Also, since when is "Water + Electricity = Danger" a "Superstitious Belief"? Exactly what universe are you living in again? Because in mine that's not superstition, it's a basic saftey rule you learn in elementary school. Apparently you can bathe with toasters in your dimension. It must be nice when you want some toast during your bath.
  • Re:MOD PARENT DOWN (Score:3, Insightful)

    by Deadstick (535032) on Thursday January 04, 2007 @11:50AM (#17458662)
    Yeah, well, I've had a trap go dry in an unused bathroom in my house in a month.

    And if such a time period had passed, all the sewer gases in your home would have long since been evacuated from the piping via your stack anyway.

    Not if other toilets in the building are in use.

    rj

  • by SgtChaireBourne (457691) on Thursday January 04, 2007 @01:25PM (#17460394) Homepage

    ...There is esmtpverbs control parameter in AD which by default does not play very nice with some other smtp servers(its arguable whose fault is that - every party claims its other party to blame) .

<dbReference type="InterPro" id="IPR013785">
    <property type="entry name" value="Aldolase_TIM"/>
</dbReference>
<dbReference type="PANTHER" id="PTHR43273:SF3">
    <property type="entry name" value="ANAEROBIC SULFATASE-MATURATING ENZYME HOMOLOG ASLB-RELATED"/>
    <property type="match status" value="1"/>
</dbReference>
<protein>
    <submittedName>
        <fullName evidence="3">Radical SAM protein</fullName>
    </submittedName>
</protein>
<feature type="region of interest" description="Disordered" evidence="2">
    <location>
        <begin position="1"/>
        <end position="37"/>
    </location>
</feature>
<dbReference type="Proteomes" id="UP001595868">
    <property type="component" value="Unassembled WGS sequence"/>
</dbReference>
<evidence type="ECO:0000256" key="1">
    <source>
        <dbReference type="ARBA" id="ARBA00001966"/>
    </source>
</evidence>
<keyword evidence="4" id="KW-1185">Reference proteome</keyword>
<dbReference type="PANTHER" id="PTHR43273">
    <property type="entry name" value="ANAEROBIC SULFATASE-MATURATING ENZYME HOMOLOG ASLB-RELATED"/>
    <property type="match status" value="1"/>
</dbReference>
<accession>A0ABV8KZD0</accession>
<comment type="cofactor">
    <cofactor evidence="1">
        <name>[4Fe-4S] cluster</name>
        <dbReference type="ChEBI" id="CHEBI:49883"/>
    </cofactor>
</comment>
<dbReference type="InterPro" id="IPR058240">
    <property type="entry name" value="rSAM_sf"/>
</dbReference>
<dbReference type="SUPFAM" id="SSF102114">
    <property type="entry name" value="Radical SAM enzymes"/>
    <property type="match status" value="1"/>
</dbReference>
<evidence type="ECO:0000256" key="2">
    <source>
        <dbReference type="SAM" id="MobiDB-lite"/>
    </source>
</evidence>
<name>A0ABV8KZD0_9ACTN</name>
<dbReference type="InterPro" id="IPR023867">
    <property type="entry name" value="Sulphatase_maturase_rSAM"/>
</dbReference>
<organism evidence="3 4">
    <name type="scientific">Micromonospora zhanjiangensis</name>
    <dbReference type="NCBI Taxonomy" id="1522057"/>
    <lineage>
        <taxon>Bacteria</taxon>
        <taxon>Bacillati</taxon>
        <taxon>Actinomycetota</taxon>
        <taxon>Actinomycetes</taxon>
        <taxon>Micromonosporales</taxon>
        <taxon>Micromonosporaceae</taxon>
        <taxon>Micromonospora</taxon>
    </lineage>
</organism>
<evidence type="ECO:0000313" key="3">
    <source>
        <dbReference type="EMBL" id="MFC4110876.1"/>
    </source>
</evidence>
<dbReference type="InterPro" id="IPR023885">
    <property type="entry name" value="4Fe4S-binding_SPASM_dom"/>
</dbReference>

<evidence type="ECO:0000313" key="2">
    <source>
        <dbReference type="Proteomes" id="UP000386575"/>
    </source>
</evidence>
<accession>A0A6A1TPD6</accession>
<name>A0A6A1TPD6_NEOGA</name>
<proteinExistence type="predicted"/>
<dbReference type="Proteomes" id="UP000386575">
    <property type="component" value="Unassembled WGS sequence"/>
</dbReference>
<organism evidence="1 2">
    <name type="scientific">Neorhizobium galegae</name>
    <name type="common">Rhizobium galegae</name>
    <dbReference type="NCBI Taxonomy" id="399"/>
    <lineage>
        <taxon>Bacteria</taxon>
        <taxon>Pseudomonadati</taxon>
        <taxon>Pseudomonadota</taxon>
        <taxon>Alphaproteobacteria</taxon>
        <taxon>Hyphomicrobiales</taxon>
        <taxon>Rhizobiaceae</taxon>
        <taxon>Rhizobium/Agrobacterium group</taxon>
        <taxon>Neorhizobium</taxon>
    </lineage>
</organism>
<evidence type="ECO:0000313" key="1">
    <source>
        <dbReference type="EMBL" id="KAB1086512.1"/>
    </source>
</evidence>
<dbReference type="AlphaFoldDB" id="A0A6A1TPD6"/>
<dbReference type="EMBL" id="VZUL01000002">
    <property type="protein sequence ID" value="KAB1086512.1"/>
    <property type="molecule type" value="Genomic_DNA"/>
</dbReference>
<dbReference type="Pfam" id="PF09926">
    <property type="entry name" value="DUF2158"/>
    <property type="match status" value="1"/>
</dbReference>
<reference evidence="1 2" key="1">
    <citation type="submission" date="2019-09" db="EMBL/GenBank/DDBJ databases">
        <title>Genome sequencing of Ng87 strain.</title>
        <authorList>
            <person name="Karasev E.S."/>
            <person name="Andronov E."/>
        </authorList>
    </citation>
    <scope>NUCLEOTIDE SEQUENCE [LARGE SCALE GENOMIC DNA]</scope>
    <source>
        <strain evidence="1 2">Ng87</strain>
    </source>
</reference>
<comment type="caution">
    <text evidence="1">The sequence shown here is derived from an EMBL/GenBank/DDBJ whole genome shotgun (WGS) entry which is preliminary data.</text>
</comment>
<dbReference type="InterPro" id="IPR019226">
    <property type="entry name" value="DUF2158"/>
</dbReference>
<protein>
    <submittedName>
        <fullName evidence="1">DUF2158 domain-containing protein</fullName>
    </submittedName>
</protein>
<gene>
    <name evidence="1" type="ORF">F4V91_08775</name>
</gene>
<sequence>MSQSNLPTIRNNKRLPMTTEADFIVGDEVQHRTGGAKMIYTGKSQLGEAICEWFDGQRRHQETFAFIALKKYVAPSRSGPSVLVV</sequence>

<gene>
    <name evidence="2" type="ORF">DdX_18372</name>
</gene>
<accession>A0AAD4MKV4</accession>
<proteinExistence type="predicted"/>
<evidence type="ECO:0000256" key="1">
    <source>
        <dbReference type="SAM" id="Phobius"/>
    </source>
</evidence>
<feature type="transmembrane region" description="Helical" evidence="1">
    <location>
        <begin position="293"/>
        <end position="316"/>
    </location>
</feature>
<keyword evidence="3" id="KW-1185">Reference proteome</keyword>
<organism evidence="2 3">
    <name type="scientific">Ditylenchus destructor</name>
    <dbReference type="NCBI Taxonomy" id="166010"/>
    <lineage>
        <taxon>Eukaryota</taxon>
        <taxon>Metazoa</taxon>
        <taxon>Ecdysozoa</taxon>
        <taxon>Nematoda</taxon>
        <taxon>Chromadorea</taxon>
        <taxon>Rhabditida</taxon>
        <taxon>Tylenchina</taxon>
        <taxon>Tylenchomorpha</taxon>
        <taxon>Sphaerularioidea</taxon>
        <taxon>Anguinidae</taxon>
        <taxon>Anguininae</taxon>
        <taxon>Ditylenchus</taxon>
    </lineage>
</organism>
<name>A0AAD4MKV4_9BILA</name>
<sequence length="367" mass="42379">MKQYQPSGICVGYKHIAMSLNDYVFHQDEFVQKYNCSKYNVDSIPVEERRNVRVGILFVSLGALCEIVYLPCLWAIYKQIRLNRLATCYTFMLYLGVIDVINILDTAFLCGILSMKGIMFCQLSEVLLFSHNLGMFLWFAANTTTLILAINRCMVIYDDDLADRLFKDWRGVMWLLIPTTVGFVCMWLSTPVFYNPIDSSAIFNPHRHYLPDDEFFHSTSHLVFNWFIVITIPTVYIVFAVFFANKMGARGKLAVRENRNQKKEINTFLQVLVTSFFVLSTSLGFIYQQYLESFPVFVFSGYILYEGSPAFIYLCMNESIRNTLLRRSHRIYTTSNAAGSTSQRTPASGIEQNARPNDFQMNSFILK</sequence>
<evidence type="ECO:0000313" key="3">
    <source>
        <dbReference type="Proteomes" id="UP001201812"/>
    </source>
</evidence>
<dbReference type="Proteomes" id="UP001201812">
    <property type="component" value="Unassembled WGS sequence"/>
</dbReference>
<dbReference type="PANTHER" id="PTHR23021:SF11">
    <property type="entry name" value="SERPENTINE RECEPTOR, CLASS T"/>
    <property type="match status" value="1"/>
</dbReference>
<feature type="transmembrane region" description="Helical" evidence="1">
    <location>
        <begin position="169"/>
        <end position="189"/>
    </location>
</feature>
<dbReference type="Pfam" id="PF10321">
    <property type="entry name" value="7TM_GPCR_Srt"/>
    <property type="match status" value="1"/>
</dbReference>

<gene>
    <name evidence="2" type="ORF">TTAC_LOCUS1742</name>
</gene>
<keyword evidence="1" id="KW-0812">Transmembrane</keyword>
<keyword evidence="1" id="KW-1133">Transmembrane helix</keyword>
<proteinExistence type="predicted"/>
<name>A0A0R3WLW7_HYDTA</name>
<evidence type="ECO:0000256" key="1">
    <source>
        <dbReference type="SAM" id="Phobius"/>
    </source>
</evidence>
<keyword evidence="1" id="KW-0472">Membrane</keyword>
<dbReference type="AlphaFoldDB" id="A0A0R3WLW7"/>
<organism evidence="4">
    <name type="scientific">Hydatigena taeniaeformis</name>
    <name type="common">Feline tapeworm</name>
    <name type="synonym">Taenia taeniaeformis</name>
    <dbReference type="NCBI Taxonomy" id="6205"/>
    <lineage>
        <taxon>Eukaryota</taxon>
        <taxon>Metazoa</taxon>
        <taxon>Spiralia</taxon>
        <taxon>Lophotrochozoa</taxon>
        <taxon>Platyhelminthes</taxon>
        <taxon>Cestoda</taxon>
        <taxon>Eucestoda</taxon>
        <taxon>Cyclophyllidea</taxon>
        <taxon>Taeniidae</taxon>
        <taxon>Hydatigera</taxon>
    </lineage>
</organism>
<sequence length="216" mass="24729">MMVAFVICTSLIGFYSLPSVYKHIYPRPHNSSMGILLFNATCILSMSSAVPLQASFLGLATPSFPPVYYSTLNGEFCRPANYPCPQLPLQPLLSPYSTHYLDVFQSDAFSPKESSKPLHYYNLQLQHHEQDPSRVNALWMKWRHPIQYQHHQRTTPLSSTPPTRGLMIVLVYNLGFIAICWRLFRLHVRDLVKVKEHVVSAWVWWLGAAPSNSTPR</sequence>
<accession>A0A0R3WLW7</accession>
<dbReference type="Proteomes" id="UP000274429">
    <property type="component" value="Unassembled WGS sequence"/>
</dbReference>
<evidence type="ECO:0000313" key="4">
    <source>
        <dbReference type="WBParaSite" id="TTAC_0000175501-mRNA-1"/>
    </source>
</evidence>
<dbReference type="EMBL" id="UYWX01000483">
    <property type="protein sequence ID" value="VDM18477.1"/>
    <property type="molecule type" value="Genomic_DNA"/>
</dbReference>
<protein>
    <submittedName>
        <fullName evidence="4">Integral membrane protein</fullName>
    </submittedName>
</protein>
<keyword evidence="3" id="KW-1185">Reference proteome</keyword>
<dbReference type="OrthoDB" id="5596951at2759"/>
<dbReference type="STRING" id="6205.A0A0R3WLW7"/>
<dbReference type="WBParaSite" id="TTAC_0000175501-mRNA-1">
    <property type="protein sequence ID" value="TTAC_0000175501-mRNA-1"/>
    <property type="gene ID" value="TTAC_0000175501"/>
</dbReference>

Easy enough to deduce: On the one side we have all the other MTAs which, unsurprisingly, are able to communicate well with each other. That leaves, on the other side, one system the odd man out which does not play very nice with the others.

    What's wrong with admitting that it's still broken or don't normal rules of any kind apply to that one vendor ?

  • Re:the U-Bend (Score:3, Insightful)

    by Bob Uhl (30977) <eadmund42.gmail@com> on Thursday January 04, 2007 @01:41PM (#17460780) Homepage
    Data centres don't use central air conditioning--I imagine that it's too inefficient for the sort of cooling. They all use in-room air conditioning units (generally Lieberts, for some reason or other). And data centre floors aren't raised a mere 3-6 inches--more like a full foot or more (hence the term 'raised floor'); the underfloor area is used for cable runs and such.

    From your apparent ignorance of data centre design, I wonder if you've ever actually examined, or even been in, an industrial-quality centre. Managing thousands of hosts is not the same thing as keeping a box or two running at the local Snack & Shop...